I think that Paul’s lack of exposure was directly controlled by Al Grossman, the guy who “owned” his contract and stonewalled his album. Basically, Paul could play his music live but was prohibited from recording his music or recording on others’ albums. With no front money for touring and the fact that he and his wife, Babe, were both blind and required additional assistance to travel, playing his music live was really not an option either.

    His wife became ill and Paul cared for her for over 10 years. They survived off of the royalties of “Jet Airliner” and he really was “rediscovered” through Genghis Blues. At that point, his old friends stepped up to assist him to get New Train released.

    Paul’s tragedy was suffered directly at the hands of a label head who simply dug in against the artist. I mean,what kind of “supportive music exec.” blackballs a blind musician that could have made him a boatload of money?

    The ultimate cutting off your nose to spite your face.

    Hopefully, this isn’t happening to Taylor and we’ll see more Nitty Gritty Taylor on the next release.

     
  12. Shrewspeaks

    September 6, 2007 at 7:58 am

    You know MM, has Leftsez ever posted about Pena? I can just imagine what he would say about Pena’s situation. This just goes to show that the music biz has always been messed up.

     
  13. music maven

    September 6, 2007 at 9:03 am

    Haven’t seen anything on Paul in the Archives there, but Pena’s story is exactly what Bob has tried to educate people about. I wonder just how many Paul Pena’s there have been over 35 years…but for “Jet Airliner”, Paul would have simply been a jam buddy of B.B. King and Bonnie Raitt.

     
  14. Colette

    September 6, 2007 at 11:22 am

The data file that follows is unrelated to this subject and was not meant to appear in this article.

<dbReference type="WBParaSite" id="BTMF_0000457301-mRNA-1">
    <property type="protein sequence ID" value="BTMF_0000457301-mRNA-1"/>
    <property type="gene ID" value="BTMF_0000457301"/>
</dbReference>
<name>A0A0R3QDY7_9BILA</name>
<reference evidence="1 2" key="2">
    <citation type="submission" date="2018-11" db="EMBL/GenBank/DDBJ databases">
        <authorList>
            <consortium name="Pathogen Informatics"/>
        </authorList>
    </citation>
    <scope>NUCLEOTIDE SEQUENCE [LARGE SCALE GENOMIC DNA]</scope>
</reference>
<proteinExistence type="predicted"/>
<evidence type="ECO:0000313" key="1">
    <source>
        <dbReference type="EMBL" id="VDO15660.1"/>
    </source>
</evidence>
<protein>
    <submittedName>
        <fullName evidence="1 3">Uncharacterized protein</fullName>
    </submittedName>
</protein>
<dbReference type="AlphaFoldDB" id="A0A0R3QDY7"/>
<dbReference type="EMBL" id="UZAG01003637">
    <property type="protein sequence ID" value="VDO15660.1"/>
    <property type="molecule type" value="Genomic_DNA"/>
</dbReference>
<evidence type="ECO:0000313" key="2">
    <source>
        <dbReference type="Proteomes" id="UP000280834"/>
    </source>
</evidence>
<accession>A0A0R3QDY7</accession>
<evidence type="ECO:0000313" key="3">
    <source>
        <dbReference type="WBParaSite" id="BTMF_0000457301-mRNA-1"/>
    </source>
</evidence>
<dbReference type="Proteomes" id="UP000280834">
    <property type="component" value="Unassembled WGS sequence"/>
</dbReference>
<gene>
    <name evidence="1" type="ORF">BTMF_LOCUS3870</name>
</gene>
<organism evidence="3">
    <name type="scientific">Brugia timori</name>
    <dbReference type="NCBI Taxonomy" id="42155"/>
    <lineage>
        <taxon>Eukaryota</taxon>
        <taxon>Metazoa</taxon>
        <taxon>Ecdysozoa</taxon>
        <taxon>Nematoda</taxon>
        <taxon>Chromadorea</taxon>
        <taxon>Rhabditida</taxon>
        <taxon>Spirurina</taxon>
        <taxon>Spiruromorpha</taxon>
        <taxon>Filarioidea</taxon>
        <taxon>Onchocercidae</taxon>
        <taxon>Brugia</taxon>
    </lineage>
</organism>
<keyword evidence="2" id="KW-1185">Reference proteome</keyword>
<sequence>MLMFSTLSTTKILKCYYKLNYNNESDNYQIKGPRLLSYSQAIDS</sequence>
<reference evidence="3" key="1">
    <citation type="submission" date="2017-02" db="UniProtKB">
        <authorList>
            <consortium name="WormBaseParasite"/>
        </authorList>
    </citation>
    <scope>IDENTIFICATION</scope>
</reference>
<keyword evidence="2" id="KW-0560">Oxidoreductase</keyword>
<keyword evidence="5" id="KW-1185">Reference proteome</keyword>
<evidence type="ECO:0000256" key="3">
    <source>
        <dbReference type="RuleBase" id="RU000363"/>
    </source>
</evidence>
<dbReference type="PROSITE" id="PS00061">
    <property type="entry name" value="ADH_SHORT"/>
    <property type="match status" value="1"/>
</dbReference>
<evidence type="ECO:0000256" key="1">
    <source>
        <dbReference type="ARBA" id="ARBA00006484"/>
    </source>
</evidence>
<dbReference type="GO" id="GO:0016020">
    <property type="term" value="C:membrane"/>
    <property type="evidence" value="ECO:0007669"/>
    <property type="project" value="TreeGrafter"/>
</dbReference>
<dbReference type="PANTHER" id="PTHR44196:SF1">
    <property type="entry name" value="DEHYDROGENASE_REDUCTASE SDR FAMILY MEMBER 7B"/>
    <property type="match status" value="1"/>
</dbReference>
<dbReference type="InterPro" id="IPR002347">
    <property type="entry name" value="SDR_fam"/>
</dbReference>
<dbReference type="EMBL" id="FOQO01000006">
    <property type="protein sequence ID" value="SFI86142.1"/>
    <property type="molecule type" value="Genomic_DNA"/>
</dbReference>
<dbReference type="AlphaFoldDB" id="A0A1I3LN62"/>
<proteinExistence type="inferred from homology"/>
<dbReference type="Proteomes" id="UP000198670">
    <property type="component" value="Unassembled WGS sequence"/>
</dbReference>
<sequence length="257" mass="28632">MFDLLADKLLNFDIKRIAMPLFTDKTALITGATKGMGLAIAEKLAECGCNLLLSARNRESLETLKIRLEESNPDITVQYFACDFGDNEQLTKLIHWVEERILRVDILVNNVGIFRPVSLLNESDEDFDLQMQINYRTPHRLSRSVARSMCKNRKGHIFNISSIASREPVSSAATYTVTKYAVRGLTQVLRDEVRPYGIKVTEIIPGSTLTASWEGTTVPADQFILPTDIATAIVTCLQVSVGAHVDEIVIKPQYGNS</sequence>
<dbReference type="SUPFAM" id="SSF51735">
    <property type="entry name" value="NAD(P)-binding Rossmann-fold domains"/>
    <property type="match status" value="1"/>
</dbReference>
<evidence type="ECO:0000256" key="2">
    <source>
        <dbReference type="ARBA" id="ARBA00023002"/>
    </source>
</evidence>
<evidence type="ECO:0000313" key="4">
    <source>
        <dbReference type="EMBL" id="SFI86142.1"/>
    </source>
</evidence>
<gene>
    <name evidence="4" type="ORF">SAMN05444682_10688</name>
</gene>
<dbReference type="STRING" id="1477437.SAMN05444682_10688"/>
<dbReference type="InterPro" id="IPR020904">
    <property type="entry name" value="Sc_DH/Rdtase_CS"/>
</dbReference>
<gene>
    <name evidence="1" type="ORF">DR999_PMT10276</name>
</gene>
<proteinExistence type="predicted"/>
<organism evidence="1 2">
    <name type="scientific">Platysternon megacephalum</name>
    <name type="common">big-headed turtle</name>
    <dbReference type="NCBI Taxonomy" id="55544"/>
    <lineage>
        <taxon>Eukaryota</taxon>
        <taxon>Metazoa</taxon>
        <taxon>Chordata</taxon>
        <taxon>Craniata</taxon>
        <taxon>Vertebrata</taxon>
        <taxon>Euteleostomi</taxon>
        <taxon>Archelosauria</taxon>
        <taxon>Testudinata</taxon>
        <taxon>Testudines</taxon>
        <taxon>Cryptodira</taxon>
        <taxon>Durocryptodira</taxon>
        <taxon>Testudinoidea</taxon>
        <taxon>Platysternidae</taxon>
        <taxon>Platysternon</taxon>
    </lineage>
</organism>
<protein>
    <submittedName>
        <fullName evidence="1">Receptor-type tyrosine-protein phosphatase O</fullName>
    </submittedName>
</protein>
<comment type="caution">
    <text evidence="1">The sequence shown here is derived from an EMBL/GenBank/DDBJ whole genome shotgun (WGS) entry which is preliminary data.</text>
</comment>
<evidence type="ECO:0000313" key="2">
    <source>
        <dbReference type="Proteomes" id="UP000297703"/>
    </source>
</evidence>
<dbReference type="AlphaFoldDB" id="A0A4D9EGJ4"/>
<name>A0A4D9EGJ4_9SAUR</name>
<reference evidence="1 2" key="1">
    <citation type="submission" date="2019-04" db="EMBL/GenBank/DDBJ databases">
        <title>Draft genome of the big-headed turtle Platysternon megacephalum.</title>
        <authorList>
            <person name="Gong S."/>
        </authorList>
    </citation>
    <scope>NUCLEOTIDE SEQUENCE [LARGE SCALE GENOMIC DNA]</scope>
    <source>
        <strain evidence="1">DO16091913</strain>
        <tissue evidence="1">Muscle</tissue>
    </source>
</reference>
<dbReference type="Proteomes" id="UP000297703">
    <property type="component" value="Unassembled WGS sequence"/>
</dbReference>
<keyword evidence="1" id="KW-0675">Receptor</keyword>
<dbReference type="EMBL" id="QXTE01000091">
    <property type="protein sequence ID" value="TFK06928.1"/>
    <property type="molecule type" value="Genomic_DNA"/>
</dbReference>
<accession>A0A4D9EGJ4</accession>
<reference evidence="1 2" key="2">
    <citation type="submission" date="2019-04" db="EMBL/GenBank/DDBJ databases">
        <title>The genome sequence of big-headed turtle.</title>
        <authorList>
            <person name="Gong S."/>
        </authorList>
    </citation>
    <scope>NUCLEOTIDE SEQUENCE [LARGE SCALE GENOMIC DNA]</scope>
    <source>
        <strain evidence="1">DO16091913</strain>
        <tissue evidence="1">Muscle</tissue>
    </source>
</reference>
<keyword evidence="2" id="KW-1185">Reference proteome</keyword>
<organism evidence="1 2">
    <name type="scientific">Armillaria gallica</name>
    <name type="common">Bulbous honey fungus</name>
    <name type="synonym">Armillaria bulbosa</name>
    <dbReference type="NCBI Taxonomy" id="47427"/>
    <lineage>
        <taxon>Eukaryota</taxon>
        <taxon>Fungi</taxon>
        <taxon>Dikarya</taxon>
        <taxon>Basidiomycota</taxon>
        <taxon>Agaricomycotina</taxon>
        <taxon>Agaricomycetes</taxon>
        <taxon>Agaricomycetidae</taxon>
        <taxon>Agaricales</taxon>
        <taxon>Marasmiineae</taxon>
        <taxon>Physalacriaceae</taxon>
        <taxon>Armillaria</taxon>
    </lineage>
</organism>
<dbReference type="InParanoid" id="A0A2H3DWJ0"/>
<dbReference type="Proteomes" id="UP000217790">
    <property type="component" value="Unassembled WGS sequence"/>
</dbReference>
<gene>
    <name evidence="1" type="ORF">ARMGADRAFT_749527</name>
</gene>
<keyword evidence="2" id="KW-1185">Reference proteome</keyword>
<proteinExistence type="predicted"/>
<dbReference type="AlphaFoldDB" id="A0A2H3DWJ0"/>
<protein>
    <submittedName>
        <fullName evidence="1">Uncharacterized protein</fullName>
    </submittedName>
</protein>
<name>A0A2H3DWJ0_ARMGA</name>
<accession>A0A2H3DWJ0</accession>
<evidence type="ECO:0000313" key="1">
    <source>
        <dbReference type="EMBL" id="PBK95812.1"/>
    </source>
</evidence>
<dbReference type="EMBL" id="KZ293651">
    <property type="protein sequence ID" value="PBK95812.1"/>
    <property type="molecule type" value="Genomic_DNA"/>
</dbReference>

That Percy Sledge cut was beautiful, MM. There’s someone who also didn’t get enough credit after one monster hit.

    But you know, I’ve been around the music biz all my life (my brother’s a talented but perpetually struggling jazz musician, and I used to play with bands) and there is so much luck involved in getting any airing and respect…and, oh yeah, enough money to live on too.

    It’s one reason I’m glad people like Raitt, John Mayer and stars who have their own album imprints like David Byrne and Branford Marsalis are going to bat for musicians they believe in.

    By the way, anyone read the NY Times Magazine story last Sunday about the record producer Rick Rubin, and his attempts to make Columbia Records into a company that goes back to finding and fostering new talent? It’s an interesting read. He’s sort of nuts, but he’s obviously beloved by the musicians he works with, very creative, and very passionate about music. One of the main things in the story was the record companies’ tense relationship with Apple, and how iTunes mainly benefits Apple. Rubin wants the record labels to join together to offer their own downloading, but they all hate each other too!

    anyway, enuf about that. what I love is hearing and making music…..

     
  15. Shrewspeaks

    September 6, 2007 at 1:37 pm

    Okay…after a day of listening to both albums I certainly hear a bit of Jerry Garcia’s fingers on New Train. Boy, where would you map Pena on influence map?

     
  16. JT

    September 6, 2007 at 7:28 pm

    Maven,

    just found this post. Excellent stuff. I will definitely get you a copy of the debut album, as promised via our email exchanges last week. Sorry it’s taken a while — been tumultuous in my neck of the woods recently, but I will make good on my promise.

    Excellent post, excellent writing, excellent sentiment, and thanks for the nod too.

    Will be bookmarking you shortly!

    Cheers,

    JT

     
  17. music maven

    September 7, 2007 at 10:16 am

    Thanks, JT. Glad you stopped by. Your words on Pena could not be topped, so I wanted to include them in this piece. Hopefully, a few more people now know about Paul and will explore more about his work. My hope is that his family, particularly his mother and brothers get to see a real discovery of this relative “unknown” and the real impact that his music has on people who are exposed to it.